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Ocean Science An interactive open-access journal of the European Geosciences Union

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© Author(s) 2016. This work is distributed
under the Creative Commons Attribution 3.0 License.
Research article
22 Aug 2016
Review status
A revision of this discussion paper was accepted for the journal Ocean Science (OS) and is expected to appear here in due course.
Large-scale forcing of the European Slope Current and associated inflows to the North Sea
Robert Marsh1, Ivan D. Haigh1, Stuart A. Cunningham2, Mark E. Inall2, Marie Porter2, and Ben I. Moat3 1Ocean and Earth Science, University of Southampton, National Oceanography Centre, Southampton, European Way, Southampton SO14 3ZH, UK
2Scottish Association for Marine Science, Scottish Marine Institute, Oban, Argyll, PA37 1QA, UK
3National Oceanography Centre, European Way, Southampton SO14 3ZH, UK
Abstract. Drifters drogued at 50 m in the European Slope Current at the Hebridean shelf break follow a wide range of pathways, indicating highly variable Atlantic inflow to the North Sea. Slope Current pathways, timescales and transports over 1988–2007 are further quantified in an eddy-resolving ocean model hindcast. Particle trajectories calculated with model currents indicate that Slope Current water is largely ''recruited'' from the eastern subpolar North Atlantic. Observations of absolute dynamic topography and climatological density support theoretical expectations that Slope Current transport is to first order associated with meridional density gradients in the eastern subpolar gyre, which support a geostrophic inflow towards the slope. In the model hindcast, Slope Current transport variability is dominated by abrupt 25–50 % reductions of these density gradients over 1996–1998. Concurrent changes in wind forcing, expressed in terms of density gradients, act in the same sense to reduce Slope Current transport. This indicates that coordinated regional changes of buoyancy and wind forcing acted together to reduce Slope Current transport during the 1990s. Particle trajectories further show that 10–40 % of Slope Current water is destined for the northern North Sea within 6 months of passing to the west of Scotland, with a clear decline in this Atlantic inflow over 1988–2007. The influence of variable Slope Current transport on the northern North Sea is also expressed in salinity, which declines through the hindcast period, and there is evidence for a similar freshening trend in observational records. A proxy for Atlantic inflow may be found in sea level records. Variability of Slope Current transport is implicit in mean sea level differences between Lerwick (Shetland) and Torshavn (Faeroes), in both tide gauge records and a longer model hindcast spanning 1958–2013. Potential impacts of this variability on North Sea biogeochemistry and ecosystems, via associated changes in seasonal stratification and nutrient fluxes, are discussed.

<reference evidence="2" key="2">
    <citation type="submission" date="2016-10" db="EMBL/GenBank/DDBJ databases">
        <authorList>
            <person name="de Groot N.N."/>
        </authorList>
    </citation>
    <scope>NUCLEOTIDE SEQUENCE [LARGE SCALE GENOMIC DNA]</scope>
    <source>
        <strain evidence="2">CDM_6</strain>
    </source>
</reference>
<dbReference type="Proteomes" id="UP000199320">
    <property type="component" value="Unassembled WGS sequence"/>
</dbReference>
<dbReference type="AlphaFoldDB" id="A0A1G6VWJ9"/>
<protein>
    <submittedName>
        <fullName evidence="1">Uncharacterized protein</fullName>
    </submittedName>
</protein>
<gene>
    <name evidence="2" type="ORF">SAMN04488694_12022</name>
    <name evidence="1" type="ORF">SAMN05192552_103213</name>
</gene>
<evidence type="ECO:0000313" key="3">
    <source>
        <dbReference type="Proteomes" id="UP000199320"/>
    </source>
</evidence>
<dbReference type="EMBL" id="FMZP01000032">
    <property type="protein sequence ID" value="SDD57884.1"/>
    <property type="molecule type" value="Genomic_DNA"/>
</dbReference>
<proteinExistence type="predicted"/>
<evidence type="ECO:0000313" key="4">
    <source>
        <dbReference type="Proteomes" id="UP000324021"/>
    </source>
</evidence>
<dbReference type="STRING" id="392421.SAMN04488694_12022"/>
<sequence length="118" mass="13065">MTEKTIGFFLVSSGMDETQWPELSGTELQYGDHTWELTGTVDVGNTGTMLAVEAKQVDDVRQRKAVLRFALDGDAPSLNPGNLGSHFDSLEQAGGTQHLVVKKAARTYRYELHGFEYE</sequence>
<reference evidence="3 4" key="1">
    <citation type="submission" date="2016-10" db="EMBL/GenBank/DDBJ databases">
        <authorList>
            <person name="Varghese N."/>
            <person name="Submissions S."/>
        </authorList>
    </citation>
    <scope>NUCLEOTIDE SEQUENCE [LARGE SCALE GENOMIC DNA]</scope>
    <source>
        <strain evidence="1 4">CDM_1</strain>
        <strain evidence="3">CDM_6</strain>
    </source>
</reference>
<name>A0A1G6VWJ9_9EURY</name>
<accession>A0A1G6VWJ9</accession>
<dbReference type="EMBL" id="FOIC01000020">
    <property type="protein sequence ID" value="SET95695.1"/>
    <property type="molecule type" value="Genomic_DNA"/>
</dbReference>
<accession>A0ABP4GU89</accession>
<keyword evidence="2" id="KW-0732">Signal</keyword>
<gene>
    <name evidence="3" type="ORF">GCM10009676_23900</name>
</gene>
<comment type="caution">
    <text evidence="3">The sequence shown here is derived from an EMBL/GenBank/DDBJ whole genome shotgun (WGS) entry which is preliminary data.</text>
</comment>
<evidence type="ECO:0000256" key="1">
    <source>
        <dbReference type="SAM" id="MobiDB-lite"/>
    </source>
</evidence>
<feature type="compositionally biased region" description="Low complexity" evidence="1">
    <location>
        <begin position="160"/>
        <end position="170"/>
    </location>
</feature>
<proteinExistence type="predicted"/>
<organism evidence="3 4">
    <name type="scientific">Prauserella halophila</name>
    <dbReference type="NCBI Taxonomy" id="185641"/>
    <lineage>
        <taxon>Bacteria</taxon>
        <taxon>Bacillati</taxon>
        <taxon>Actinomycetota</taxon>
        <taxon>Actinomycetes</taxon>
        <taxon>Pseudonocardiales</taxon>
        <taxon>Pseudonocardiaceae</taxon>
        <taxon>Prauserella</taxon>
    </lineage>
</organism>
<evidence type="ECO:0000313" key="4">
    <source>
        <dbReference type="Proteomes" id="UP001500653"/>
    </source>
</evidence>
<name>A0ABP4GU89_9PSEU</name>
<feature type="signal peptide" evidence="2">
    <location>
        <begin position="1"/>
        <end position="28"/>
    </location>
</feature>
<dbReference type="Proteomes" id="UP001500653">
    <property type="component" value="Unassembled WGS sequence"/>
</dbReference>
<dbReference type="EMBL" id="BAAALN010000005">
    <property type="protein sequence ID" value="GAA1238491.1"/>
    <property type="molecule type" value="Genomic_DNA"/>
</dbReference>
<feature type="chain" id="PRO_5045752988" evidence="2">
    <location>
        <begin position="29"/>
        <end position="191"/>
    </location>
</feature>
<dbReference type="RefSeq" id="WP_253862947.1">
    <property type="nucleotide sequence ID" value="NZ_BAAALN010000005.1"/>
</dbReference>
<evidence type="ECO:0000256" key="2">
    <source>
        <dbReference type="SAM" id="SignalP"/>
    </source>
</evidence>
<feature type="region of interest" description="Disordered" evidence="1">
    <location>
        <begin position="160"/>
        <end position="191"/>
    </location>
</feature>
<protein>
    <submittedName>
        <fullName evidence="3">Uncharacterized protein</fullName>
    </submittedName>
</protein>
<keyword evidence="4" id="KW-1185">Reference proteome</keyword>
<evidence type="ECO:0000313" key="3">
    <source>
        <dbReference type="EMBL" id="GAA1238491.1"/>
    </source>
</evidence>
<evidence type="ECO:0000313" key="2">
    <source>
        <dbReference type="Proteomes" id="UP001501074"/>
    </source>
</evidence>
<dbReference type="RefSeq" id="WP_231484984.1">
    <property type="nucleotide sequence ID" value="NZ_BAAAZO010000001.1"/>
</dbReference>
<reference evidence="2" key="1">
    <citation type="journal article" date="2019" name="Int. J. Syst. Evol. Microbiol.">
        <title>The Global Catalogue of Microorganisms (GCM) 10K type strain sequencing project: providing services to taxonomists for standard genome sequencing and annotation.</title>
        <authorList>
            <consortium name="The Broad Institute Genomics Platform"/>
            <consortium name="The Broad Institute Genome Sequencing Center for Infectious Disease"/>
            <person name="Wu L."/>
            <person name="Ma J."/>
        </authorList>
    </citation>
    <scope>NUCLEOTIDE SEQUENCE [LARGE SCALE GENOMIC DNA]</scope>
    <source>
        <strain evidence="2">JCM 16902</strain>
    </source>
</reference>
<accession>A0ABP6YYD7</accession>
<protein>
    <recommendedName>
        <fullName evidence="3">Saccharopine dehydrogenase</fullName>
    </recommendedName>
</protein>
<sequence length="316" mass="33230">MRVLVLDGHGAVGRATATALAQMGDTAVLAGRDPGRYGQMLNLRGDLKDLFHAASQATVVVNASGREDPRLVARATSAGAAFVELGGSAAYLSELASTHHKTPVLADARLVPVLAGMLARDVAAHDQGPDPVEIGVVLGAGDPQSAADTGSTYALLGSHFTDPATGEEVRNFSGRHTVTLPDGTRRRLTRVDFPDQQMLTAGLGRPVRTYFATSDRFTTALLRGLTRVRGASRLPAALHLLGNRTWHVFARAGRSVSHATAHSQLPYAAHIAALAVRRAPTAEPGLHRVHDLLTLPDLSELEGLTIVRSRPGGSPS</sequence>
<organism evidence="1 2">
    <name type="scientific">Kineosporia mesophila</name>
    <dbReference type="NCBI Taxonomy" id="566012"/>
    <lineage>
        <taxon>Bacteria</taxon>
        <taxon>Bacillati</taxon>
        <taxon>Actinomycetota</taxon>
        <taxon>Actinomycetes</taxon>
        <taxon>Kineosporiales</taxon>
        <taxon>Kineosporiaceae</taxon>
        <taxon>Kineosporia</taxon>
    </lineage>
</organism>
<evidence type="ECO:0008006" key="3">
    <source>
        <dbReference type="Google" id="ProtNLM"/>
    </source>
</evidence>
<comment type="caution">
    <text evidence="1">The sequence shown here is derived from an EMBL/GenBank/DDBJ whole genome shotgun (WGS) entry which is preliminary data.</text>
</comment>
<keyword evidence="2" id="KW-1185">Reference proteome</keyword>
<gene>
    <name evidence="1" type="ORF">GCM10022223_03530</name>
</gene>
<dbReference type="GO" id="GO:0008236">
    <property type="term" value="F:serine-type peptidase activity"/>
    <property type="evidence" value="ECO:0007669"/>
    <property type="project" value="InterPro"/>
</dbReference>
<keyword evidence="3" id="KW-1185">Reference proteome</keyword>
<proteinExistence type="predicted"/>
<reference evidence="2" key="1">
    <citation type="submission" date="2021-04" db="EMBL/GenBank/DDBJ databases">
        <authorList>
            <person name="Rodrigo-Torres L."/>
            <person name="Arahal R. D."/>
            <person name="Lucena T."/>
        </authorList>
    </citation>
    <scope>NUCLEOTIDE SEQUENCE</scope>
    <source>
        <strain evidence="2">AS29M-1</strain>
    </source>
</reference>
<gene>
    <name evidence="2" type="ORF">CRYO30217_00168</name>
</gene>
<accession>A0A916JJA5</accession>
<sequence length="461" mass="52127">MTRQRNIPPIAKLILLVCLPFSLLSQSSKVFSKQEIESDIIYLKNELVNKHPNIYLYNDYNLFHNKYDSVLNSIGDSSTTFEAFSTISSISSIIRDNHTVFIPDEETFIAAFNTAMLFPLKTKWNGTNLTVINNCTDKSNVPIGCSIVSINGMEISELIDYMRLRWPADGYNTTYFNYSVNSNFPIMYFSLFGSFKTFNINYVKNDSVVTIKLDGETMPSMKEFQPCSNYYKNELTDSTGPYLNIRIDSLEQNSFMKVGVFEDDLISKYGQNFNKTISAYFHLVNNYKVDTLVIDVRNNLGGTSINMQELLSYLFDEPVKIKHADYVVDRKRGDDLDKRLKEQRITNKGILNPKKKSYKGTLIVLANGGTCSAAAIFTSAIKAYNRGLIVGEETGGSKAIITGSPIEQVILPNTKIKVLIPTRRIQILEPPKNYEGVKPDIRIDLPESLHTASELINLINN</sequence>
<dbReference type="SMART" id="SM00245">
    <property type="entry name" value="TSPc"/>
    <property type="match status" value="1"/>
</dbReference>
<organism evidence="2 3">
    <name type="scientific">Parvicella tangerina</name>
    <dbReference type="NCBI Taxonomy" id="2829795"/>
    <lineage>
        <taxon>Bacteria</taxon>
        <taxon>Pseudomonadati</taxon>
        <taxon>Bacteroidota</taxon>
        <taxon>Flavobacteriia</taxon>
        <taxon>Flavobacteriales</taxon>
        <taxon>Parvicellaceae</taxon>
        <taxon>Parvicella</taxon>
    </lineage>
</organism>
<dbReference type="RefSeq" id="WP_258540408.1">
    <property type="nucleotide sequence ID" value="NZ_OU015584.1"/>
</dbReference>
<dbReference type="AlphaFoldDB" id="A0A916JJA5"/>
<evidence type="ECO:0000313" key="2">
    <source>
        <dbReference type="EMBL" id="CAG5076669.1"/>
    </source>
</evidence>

Citation: Marsh, R., Haigh, I. D., Cunningham, S. A., Inall, M. E., Porter, M., and Moat, B. I.: Large-scale forcing of the European Slope Current and associated inflows to the North Sea, Ocean Sci. Discuss., doi:10.5194/os-2016-61, in review, 2016.
Robert Marsh et al.
Interactive discussionStatus: closed
AC: Author comment | RC: Referee comment | SC: Short comment | EC: Editor comment
Printer-friendly Version - Printer-friendly version      Supplement - Supplement
RC1: 'Minor Revisions', Anonymous Referee #1, 26 Sep 2016 Printer-friendly Version 
RC2: 'Review', Anonymous Referee #2, 14 Nov 2016 Printer-friendly Version 
AC1: 'Response to Referee 1', Robert Marsh, 11 Dec 2016 Printer-friendly Version 
AC2: 'Response to Referee 2', Robert Marsh, 11 Dec 2016 Printer-friendly Version 
Robert Marsh et al.
Robert Marsh et al.


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Short summary
To the west of Britain and Ireland, a strong ocean current follows the steep slope that separates the deep Atlantic and the continental shelf. This ''Slope Current'' exerts an Atlantic influence on the North Sea and its ecosystems. Using a combination of computer modelling and archived data, we find that the Slope Current weakened over 1988–2007, reducing Atlantic influence on the North Sea, due to a combination of warming of the subpolar North Atlantic and weakening winds to the west of Scotland.
To the west of Britain and Ireland, a strong ocean current follows the steep slope that...